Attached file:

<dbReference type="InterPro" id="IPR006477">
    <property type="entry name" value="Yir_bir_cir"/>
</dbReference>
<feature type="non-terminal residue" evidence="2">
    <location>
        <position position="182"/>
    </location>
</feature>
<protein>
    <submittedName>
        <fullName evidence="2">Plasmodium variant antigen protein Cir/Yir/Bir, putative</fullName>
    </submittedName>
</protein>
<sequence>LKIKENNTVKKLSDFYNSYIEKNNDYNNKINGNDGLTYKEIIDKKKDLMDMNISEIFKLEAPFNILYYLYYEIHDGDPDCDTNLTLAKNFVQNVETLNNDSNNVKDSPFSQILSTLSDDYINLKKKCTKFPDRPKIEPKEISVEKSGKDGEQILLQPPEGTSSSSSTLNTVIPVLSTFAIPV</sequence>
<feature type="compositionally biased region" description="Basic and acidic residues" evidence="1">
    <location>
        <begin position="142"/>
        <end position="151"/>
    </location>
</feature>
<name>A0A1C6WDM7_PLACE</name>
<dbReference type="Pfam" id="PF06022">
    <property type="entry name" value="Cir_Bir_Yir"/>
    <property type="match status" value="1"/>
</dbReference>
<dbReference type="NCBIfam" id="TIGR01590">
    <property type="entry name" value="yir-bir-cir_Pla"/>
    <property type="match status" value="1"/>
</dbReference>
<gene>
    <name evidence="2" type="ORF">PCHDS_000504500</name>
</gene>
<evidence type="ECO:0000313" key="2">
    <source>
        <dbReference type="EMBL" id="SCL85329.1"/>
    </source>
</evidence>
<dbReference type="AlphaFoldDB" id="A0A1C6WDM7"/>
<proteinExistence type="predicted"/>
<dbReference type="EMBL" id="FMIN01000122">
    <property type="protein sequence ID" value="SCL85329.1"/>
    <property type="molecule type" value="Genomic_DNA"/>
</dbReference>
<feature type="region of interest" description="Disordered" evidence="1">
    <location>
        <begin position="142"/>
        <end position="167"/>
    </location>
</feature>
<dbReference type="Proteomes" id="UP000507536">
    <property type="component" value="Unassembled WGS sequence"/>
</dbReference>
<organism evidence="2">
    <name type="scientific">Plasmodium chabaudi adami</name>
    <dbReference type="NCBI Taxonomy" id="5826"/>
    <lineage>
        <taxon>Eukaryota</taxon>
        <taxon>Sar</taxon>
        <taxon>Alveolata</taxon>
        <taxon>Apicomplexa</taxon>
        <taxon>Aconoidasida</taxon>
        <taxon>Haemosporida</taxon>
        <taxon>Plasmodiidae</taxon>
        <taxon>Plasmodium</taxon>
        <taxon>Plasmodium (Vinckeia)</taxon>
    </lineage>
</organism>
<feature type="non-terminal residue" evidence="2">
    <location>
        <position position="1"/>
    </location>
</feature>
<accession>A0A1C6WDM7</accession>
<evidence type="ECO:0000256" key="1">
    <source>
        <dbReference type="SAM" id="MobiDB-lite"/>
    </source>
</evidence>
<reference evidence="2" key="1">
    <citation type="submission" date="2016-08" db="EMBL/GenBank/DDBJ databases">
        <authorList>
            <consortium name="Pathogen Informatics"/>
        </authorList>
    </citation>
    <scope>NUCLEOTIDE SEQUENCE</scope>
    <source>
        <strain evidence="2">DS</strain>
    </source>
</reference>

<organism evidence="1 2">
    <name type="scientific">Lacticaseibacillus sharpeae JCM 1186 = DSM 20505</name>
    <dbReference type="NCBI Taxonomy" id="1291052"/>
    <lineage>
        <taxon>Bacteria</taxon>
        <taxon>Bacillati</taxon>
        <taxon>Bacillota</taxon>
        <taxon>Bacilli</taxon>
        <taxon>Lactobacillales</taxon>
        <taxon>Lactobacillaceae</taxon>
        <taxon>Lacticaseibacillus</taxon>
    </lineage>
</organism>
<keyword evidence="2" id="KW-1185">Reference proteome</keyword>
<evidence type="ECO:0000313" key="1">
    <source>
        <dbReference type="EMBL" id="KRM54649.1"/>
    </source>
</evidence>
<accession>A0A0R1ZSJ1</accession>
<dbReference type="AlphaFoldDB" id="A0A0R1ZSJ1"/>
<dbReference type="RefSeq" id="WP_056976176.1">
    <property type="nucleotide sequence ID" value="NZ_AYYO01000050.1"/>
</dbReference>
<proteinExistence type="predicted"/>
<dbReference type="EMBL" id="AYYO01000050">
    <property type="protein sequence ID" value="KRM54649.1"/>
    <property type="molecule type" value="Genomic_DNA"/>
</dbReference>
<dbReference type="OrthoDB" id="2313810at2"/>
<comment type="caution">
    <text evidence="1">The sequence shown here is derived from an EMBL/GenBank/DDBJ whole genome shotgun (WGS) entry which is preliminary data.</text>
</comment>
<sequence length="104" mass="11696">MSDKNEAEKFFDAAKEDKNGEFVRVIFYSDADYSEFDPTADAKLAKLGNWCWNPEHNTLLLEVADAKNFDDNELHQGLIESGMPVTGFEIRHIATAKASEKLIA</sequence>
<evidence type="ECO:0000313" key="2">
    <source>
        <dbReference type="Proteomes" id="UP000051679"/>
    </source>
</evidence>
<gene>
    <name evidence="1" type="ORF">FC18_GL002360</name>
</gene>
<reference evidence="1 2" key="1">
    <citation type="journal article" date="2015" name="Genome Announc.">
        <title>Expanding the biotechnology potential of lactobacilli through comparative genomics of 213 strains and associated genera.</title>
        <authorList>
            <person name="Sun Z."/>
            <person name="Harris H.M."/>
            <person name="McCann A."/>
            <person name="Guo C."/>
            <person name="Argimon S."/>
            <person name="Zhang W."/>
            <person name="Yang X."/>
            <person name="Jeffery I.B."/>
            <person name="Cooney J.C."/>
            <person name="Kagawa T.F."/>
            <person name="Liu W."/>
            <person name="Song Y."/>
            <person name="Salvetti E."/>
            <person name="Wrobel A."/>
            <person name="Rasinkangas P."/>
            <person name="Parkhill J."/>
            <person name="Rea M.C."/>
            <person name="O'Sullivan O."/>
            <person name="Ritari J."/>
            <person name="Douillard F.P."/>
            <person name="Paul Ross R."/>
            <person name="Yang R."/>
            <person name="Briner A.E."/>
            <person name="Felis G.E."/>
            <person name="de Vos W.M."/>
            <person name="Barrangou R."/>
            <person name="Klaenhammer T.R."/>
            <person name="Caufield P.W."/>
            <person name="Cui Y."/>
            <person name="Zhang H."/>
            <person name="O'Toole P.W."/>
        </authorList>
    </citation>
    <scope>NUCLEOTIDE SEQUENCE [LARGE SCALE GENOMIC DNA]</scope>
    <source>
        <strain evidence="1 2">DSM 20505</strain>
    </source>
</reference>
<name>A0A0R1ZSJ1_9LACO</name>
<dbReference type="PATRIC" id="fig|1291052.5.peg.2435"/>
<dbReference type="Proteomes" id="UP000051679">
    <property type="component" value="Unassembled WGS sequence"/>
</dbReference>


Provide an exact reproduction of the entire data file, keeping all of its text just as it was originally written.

<dbReference type="InterPro" id="IPR006477">
    <property type="entry name" value="Yir_bir_cir"/>
</dbReference>
<feature type="non-terminal residue" evidence="2">
    <location>
        <position position="182"/>
    </location>
</feature>
<protein>
    <submittedName>
        <fullName evidence="2">Plasmodium variant antigen protein Cir/Yir/Bir, putative</fullName>
    </submittedName>
</protein>
<sequence>LKIKENNTVKKLSDFYNSYIEKNNDYNNKINGNDGLTYKEIIDKKKDLMDMNISEIFKLEAPFNILYYLYYEIHDGDPDCDTNLTLAKNFVQNVETLNNDSNNVKDSPFSQILSTLSDDYINLKKKCTKFPDRPKIEPKEISVEKSGKDGEQILLQPPEGTSSSSSTLNTVIPVLSTFAIPV</sequence>
<feature type="compositionally biased region" description="Basic and acidic residues" evidence="1">
    <location>
        <begin position="142"/>
        <end position="151"/>
    </location>
</feature>
<name>A0A1C6WDM7_PLACE</name>
<dbReference type="Pfam" id="PF06022">
    <property type="entry name" value="Cir_Bir_Yir"/>
    <property type="match status" value="1"/>
</dbReference>
<dbReference type="NCBIfam" id="TIGR01590">
    <property type="entry name" value="yir-bir-cir_Pla"/>
    <property type="match status" value="1"/>
</dbReference>
<gene>
    <name evidence="2" type="ORF">PCHDS_000504500</name>
</gene>
<evidence type="ECO:0000313" key="2">
    <source>
        <dbReference type="EMBL" id="SCL85329.1"/>
    </source>
</evidence>
<dbReference type="AlphaFoldDB" id="A0A1C6WDM7"/>
<proteinExistence type="predicted"/>
<dbReference type="EMBL" id="FMIN01000122">
    <property type="protein sequence ID" value="SCL85329.1"/>
    <property type="molecule type" value="Genomic_DNA"/>
</dbReference>
<feature type="region of interest" description="Disordered" evidence="1">
    <location>
        <begin position="142"/>
        <end position="167"/>
    </location>
</feature>
<dbReference type="Proteomes" id="UP000507536">
    <property type="component" value="Unassembled WGS sequence"/>
</dbReference>
<organism evidence="2">
    <name type="scientific">Plasmodium chabaudi adami</name>
    <dbReference type="NCBI Taxonomy" id="5826"/>
    <lineage>
        <taxon>Eukaryota</taxon>
        <taxon>Sar</taxon>
        <taxon>Alveolata</taxon>
        <taxon>Apicomplexa</taxon>
        <taxon>Aconoidasida</taxon>
        <taxon>Haemosporida</taxon>
        <taxon>Plasmodiidae</taxon>
        <taxon>Plasmodium</taxon>
        <taxon>Plasmodium (Vinckeia)</taxon>
    </lineage>
</organism>
<feature type="non-terminal residue" evidence="2">
    <location>
        <position position="1"/>
    </location>
</feature>
<accession>A0A1C6WDM7</accession>
<evidence type="ECO:0000256" key="1">
    <source>
        <dbReference type="SAM" id="MobiDB-lite"/>
    </source>
</evidence>
<reference evidence="2" key="1">
    <citation type="submission" date="2016-08" db="EMBL/GenBank/DDBJ databases">
        <authorList>
            <consortium name="Pathogen Informatics"/>
        </authorList>
    </citation>
    <scope>NUCLEOTIDE SEQUENCE</scope>
    <source>
        <strain evidence="2">DS</strain>
    </source>
</reference>

<organism evidence="1 2">
    <name type="scientific">Lacticaseibacillus sharpeae JCM 1186 = DSM 20505</name>
    <dbReference type="NCBI Taxonomy" id="1291052"/>
    <lineage>
        <taxon>Bacteria</taxon>
        <taxon>Bacillati</taxon>
        <taxon>Bacillota</taxon>
        <taxon>Bacilli</taxon>
        <taxon>Lactobacillales</taxon>
        <taxon>Lactobacillaceae</taxon>
        <taxon>Lacticaseibacillus</taxon>
    </lineage>
</organism>
<keyword evidence="2" id="KW-1185">Reference proteome</keyword>
<evidence type="ECO:0000313" key="1">
    <source>
        <dbReference type="EMBL" id="KRM54649.1"/>
    </source>
</evidence>
<accession>A0A0R1ZSJ1</accession>
<dbReference type="AlphaFoldDB" id="A0A0R1ZSJ1"/>
<dbReference type="RefSeq" id="WP_056976176.1">
    <property type="nucleotide sequence ID" value="NZ_AYYO01000050.1"/>
</dbReference>
<proteinExistence type="predicted"/>
<dbReference type="EMBL" id="AYYO01000050">
    <property type="protein sequence ID" value="KRM54649.1"/>
    <property type="molecule type" value="Genomic_DNA"/>
</dbReference>
<dbReference type="OrthoDB" id="2313810at2"/>
<comment type="caution">
    <text evidence="1">The sequence shown here is derived from an EMBL/GenBank/DDBJ whole genome shotgun (WGS) entry which is preliminary data.</text>
</comment>
<sequence length="104" mass="11696">MSDKNEAEKFFDAAKEDKNGEFVRVIFYSDADYSEFDPTADAKLAKLGNWCWNPEHNTLLLEVADAKNFDDNELHQGLIESGMPVTGFEIRHIATAKASEKLIA</sequence>
<evidence type="ECO:0000313" key="2">
    <source>
        <dbReference type="Proteomes" id="UP000051679"/>
    </source>
</evidence>
<gene>
    <name evidence="1" type="ORF">FC18_GL002360</name>
</gene>
<reference evidence="1 2" key="1">
    <citation type="journal article" date="2015" name="Genome Announc.">
        <title>Expanding the biotechnology potential of lactobacilli through comparative genomics of 213 strains and associated genera.</title>
        <authorList>
            <person name="Sun Z."/>
            <person name="Harris H.M."/>
            <person name="McCann A."/>
            <person name="Guo C."/>
            <person name="Argimon S."/>
            <person name="Zhang W."/>
            <person name="Yang X."/>
            <person name="Jeffery I.B."/>
            <person name="Cooney J.C."/>
            <person name="Kagawa T.F."/>
            <person name="Liu W."/>
            <person name="Song Y."/>
            <person name="Salvetti E."/>
            <person name="Wrobel A."/>
            <person name="Rasinkangas P."/>
            <person name="Parkhill J."/>
            <person name="Rea M.C."/>
            <person name="O'Sullivan O."/>
            <person name="Ritari J."/>
            <person name="Douillard F.P."/>
            <person name="Paul Ross R."/>
            <person name="Yang R."/>
            <person name="Briner A.E."/>
            <person name="Felis G.E."/>
            <person name="de Vos W.M."/>
            <person name="Barrangou R."/>
            <person name="Klaenhammer T.R."/>
            <person name="Caufield P.W."/>
            <person name="Cui Y."/>
            <person name="Zhang H."/>
            <person name="O'Toole P.W."/>
        </authorList>
    </citation>
    <scope>NUCLEOTIDE SEQUENCE [LARGE SCALE GENOMIC DNA]</scope>
    <source>
        <strain evidence="1 2">DSM 20505</strain>
    </source>
</reference>
<name>A0A0R1ZSJ1_9LACO</name>
<dbReference type="PATRIC" id="fig|1291052.5.peg.2435"/>
<dbReference type="Proteomes" id="UP000051679">
    <property type="component" value="Unassembled WGS sequence"/>
</dbReference>